October’s significant rise erased September’s drop and market volatility abated somewhat from its recent very high levels as well. None the less, Van’s SQN methodology shows the market to be in a bear volatile mode.
The European debt situation is weighing heavily on the markets right now. One analysis firm recently flow charted the possible scenarios for how the crisis could unfold. Regardless of the various paths that the Eurozone players took for the so-called PIIGS countries, every one of them ended sooner or later at the same outcome—a European banking crisis.
A European banking crisis has much broader implications, and Van has written previously on the trouble that has been brewing in the global financial sector. This sector never completely recovered after the 2007-2008 crisis and is now subject to additional strains brought on by the marketplace and governing authorities.
A sign of that strain was the failure of two notable banks last month that seemed to happen quite rapidly. Dexia went from passing its regulator’s stress test to failure in less than three months, and MF Global declared bankruptcy only weeks after earning satisfactory credit ratings.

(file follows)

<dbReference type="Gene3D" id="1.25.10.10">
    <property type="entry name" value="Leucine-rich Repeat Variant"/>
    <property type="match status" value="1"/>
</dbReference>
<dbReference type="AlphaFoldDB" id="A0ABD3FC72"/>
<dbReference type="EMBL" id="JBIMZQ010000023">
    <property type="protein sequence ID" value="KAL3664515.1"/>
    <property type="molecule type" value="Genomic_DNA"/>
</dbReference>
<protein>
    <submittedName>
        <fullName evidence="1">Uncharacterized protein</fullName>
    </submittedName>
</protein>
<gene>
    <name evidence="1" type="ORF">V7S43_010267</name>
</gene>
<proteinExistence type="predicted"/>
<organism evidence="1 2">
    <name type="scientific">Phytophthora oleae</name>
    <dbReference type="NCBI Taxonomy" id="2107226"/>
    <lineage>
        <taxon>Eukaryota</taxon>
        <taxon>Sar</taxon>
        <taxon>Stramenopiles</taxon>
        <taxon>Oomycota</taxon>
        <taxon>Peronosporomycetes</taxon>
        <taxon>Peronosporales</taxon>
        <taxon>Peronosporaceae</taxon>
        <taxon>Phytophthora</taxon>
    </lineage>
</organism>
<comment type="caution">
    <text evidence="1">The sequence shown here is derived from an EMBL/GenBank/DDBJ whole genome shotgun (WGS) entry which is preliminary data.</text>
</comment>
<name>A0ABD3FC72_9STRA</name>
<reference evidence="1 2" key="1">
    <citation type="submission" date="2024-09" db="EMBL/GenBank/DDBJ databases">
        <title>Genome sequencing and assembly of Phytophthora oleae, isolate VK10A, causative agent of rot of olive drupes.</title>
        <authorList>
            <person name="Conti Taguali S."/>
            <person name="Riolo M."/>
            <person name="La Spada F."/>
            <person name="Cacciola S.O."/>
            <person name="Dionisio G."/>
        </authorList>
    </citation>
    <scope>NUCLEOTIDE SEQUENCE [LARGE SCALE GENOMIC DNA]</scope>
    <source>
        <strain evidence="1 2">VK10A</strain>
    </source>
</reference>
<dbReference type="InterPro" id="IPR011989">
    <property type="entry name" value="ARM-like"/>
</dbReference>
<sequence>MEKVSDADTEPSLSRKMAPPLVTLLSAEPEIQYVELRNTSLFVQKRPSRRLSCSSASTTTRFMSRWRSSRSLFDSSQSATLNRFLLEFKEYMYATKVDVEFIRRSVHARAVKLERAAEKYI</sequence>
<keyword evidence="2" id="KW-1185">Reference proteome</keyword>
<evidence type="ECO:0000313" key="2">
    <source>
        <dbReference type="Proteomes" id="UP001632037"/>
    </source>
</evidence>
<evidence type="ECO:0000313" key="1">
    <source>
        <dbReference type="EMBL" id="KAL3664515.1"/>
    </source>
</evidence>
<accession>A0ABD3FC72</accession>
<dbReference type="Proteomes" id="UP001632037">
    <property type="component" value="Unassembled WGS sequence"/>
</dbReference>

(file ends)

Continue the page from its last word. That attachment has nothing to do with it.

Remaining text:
While Europe and its current Greek drama sub-plot dominate the headlines, remember that similar debt situations exist around the globe. Many developed nations have total (public plus private) debt to GDP ratios in the hundreds of percent. This level of debt has more immediate implications on currency rates and bond prices, but the reality permeates both global and local economic affairs.